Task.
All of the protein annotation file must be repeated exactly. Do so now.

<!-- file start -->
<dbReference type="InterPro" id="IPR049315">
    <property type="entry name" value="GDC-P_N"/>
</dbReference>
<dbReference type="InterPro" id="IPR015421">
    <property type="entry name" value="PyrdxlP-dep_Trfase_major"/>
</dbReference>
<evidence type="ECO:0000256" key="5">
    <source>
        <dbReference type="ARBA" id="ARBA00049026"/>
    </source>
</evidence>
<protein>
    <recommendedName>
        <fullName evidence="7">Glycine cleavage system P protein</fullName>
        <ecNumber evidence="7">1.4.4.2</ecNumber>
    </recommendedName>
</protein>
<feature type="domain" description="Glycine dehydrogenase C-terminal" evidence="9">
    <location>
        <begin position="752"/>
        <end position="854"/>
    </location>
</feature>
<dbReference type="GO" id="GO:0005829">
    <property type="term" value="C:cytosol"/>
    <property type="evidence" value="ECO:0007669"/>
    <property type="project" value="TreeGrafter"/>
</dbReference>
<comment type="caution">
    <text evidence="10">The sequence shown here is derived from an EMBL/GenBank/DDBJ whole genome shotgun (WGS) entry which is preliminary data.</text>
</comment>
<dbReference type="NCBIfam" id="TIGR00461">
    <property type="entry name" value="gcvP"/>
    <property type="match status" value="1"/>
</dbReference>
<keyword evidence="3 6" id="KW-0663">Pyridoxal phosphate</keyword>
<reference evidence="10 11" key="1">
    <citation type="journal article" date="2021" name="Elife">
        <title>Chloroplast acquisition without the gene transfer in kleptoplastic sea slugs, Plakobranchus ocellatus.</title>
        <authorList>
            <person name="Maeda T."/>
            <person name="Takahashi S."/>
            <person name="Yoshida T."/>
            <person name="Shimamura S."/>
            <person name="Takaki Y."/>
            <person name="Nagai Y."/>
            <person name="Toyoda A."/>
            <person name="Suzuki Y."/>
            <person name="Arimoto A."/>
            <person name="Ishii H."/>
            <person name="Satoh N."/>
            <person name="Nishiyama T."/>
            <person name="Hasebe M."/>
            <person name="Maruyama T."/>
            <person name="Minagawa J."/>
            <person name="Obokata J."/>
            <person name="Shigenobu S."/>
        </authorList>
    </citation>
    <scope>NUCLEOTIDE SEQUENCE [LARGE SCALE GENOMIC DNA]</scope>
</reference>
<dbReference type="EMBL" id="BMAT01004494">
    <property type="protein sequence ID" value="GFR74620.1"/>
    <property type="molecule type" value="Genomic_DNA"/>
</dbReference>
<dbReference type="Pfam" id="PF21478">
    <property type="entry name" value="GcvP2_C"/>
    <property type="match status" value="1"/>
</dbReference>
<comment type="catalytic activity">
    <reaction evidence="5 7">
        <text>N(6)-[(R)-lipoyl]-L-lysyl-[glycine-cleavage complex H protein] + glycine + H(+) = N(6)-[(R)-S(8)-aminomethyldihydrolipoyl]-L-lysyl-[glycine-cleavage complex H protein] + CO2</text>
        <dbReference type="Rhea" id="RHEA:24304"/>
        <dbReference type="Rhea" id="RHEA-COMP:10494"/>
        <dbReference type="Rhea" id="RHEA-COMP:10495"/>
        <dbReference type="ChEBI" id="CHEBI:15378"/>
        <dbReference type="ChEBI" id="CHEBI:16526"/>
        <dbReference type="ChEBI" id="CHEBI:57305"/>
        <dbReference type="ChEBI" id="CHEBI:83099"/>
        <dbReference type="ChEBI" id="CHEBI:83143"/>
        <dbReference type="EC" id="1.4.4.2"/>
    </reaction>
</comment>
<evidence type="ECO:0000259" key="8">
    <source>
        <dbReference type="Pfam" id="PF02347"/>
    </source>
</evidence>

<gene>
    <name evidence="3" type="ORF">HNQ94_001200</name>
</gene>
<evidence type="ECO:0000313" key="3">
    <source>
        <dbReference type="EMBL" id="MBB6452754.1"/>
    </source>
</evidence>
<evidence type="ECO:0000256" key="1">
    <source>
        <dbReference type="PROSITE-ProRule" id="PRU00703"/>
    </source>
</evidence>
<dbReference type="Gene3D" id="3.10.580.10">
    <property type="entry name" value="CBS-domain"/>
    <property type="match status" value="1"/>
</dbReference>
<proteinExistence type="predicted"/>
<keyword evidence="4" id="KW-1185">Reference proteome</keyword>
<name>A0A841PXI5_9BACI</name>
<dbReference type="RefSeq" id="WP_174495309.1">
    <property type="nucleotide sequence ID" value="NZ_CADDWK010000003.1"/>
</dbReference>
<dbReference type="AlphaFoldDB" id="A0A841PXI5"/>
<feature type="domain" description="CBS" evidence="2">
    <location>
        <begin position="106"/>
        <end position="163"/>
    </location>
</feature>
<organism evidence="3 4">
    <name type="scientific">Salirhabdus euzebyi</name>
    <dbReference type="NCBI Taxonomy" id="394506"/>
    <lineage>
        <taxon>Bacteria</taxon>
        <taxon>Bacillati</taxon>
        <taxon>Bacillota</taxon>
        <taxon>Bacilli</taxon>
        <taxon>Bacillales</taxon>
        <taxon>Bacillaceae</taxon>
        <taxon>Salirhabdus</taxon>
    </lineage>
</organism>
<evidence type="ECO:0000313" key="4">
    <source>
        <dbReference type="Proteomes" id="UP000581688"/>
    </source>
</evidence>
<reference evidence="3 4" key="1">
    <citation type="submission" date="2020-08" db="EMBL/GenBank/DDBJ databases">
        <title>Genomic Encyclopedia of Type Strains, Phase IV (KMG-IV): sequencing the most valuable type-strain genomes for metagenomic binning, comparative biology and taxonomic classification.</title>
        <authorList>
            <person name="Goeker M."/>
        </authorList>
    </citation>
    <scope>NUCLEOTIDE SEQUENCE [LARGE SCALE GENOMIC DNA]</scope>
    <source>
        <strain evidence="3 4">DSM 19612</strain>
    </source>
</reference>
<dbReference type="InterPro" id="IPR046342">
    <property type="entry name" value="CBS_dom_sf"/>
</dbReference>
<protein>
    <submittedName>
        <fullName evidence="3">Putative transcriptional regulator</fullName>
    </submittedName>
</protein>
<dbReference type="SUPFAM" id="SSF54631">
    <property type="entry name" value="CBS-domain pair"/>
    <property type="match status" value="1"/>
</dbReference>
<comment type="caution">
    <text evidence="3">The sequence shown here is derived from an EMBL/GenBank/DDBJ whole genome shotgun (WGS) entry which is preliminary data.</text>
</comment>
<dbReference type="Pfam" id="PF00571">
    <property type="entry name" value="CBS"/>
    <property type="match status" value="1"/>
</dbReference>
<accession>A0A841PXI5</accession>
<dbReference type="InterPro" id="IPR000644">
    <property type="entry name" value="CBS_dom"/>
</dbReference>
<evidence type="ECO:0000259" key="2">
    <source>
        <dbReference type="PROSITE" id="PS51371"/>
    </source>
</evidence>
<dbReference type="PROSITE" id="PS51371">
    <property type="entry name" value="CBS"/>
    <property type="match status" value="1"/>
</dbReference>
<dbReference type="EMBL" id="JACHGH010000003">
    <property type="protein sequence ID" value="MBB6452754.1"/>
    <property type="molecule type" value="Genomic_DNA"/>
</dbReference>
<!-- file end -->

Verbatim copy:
<dbReference type="InterPro" id="IPR049315">
    <property type="entry name" value="GDC-P_N"/>
</dbReference>
<dbReference type="InterPro" id="IPR015421">
    <property type="entry name" value="PyrdxlP-dep_Trfase_major"/>
</dbReference>
<evidence type="ECO:0000256" key="5">
    <source>
        <dbReference type="ARBA" id="ARBA00049026"/>
    </source>
</evidence>
<protein>
    <recommendedName>
        <fullName evidence="7">Glycine cleavage system P protein</fullName>
        <ecNumber evidence="7">1.4.4.2</ecNumber>
    </recommendedName>
</protein>
<feature type="domain" description="Glycine dehydrogenase C-terminal" evidence="9">
    <location>
        <begin position="752"/>
        <end position="854"/>
    </location>
</feature>
<dbReference type="GO" id="GO:0005829">
    <property type="term" value="C:cytosol"/>
    <property type="evidence" value="ECO:0007669"/>
    <property type="project" value="TreeGrafter"/>
</dbReference>
<comment type="caution">
    <text evidence="10">The sequence shown here is derived from an EMBL/GenBank/DDBJ whole genome shotgun (WGS) entry which is preliminary data.</text>
</comment>
<dbReference type="NCBIfam" id="TIGR00461">
    <property type="entry name" value="gcvP"/>
    <property type="match status" value="1"/>
</dbReference>
<keyword evidence="3 6" id="KW-0663">Pyridoxal phosphate</keyword>
<reference evidence="10 11" key="1">
    <citation type="journal article" date="2021" name="Elife">
        <title>Chloroplast acquisition without the gene transfer in kleptoplastic sea slugs, Plakobranchus ocellatus.</title>
        <authorList>
            <person name="Maeda T."/>
            <person name="Takahashi S."/>
            <person name="Yoshida T."/>
            <person name="Shimamura S."/>
            <person name="Takaki Y."/>
            <person name="Nagai Y."/>
            <person name="Toyoda A."/>
            <person name="Suzuki Y."/>
            <person name="Arimoto A."/>
            <person name="Ishii H."/>
            <person name="Satoh N."/>
            <person name="Nishiyama T."/>
            <person name="Hasebe M."/>
            <person name="Maruyama T."/>
            <person name="Minagawa J."/>
            <person name="Obokata J."/>
            <person name="Shigenobu S."/>
        </authorList>
    </citation>
    <scope>NUCLEOTIDE SEQUENCE [LARGE SCALE GENOMIC DNA]</scope>
</reference>
<dbReference type="EMBL" id="BMAT01004494">
    <property type="protein sequence ID" value="GFR74620.1"/>
    <property type="molecule type" value="Genomic_DNA"/>
</dbReference>
<dbReference type="Pfam" id="PF21478">
    <property type="entry name" value="GcvP2_C"/>
    <property type="match status" value="1"/>
</dbReference>
<comment type="catalytic activity">
    <reaction evidence="5 7">
        <text>N(6)-[(R)-lipoyl]-L-lysyl-[glycine-cleavage complex H protein] + glycine + H(+) = N(6)-[(R)-S(8)-aminomethyldihydrolipoyl]-L-lysyl-[glycine-cleavage complex H protein] + CO2</text>
        <dbReference type="Rhea" id="RHEA:24304"/>
        <dbReference type="Rhea" id="RHEA-COMP:10494"/>
        <dbReference type="Rhea" id="RHEA-COMP:10495"/>
        <dbReference type="ChEBI" id="CHEBI:15378"/>
        <dbReference type="ChEBI" id="CHEBI:16526"/>
        <dbReference type="ChEBI" id="CHEBI:57305"/>
        <dbReference type="ChEBI" id="CHEBI:83099"/>
        <dbReference type="ChEBI" id="CHEBI:83143"/>
        <dbReference type="EC" id="1.4.4.2"/>
    </reaction>
</comment>
<evidence type="ECO:0000259" key="8">
    <source>
        <dbReference type="Pfam" id="PF02347"/>
    </source>
</evidence>

<gene>
    <name evidence="3" type="ORF">HNQ94_001200</name>
</gene>
<evidence type="ECO:0000313" key="3">
    <source>
        <dbReference type="EMBL" id="MBB6452754.1"/>
    </source>
</evidence>
<evidence type="ECO:0000256" key="1">
    <source>
        <dbReference type="PROSITE-ProRule" id="PRU00703"/>
    </source>
</evidence>
<dbReference type="Gene3D" id="3.10.580.10">
    <property type="entry name" value="CBS-domain"/>
    <property type="match status" value="1"/>
</dbReference>
<proteinExistence type="predicted"/>
<keyword evidence="4" id="KW-1185">Reference proteome</keyword>
<name>A0A841PXI5_9BACI</name>
<dbReference type="RefSeq" id="WP_174495309.1">
    <property type="nucleotide sequence ID" value="NZ_CADDWK010000003.1"/>
</dbReference>
<dbReference type="AlphaFoldDB" id="A0A841PXI5"/>
<feature type="domain" description="CBS" evidence="2">
    <location>
        <begin position="106"/>
        <end position="163"/>
    </location>
</feature>
<organism evidence="3 4">
    <name type="scientific">Salirhabdus euzebyi</name>
    <dbReference type="NCBI Taxonomy" id="394506"/>
    <lineage>
        <taxon>Bacteria</taxon>
        <taxon>Bacillati</taxon>
        <taxon>Bacillota</taxon>
        <taxon>Bacilli</taxon>
        <taxon>Bacillales</taxon>
        <taxon>Bacillaceae</taxon>
        <taxon>Salirhabdus</taxon>
    </lineage>
</organism>
<evidence type="ECO:0000313" key="4">
    <source>
        <dbReference type="Proteomes" id="UP000581688"/>
    </source>
</evidence>
<reference evidence="3 4" key="1">
    <citation type="submission" date="2020-08" db="EMBL/GenBank/DDBJ databases">
        <title>Genomic Encyclopedia of Type Strains, Phase IV (KMG-IV): sequencing the most valuable type-strain genomes for metagenomic binning, comparative biology and taxonomic classification.</title>
        <authorList>
            <person name="Goeker M."/>
        </authorList>
    </citation>
    <scope>NUCLEOTIDE SEQUENCE [LARGE SCALE GENOMIC DNA]</scope>
    <source>
        <strain evidence="3 4">DSM 19612</strain>
    </source>
</reference>
<dbReference type="InterPro" id="IPR046342">
    <property type="entry name" value="CBS_dom_sf"/>
</dbReference>
<protein>
    <submittedName>
        <fullName evidence="3">Putative transcriptional regulator</fullName>
    </submittedName>
</protein>
<dbReference type="SUPFAM" id="SSF54631">
    <property type="entry name" value="CBS-domain pair"/>
    <property type="match status" value="1"/>
</dbReference>
<comment type="caution">
    <text evidence="3">The sequence shown here is derived from an EMBL/GenBank/DDBJ whole genome shotgun (WGS) entry which is preliminary data.</text>
</comment>
<dbReference type="Pfam" id="PF00571">
    <property type="entry name" value="CBS"/>
    <property type="match status" value="1"/>
</dbReference>
<accession>A0A841PXI5</accession>
<dbReference type="InterPro" id="IPR000644">
    <property type="entry name" value="CBS_dom"/>
</dbReference>
<evidence type="ECO:0000259" key="2">
    <source>
        <dbReference type="PROSITE" id="PS51371"/>
    </source>
</evidence>
<dbReference type="PROSITE" id="PS51371">
    <property type="entry name" value="CBS"/>
    <property type="match status" value="1"/>
</dbReference>
<dbReference type="EMBL" id="JACHGH010000003">
    <property type="protein sequence ID" value="MBB6452754.1"/>
    <property type="molecule type" value="Genomic_DNA"/>
</dbReference>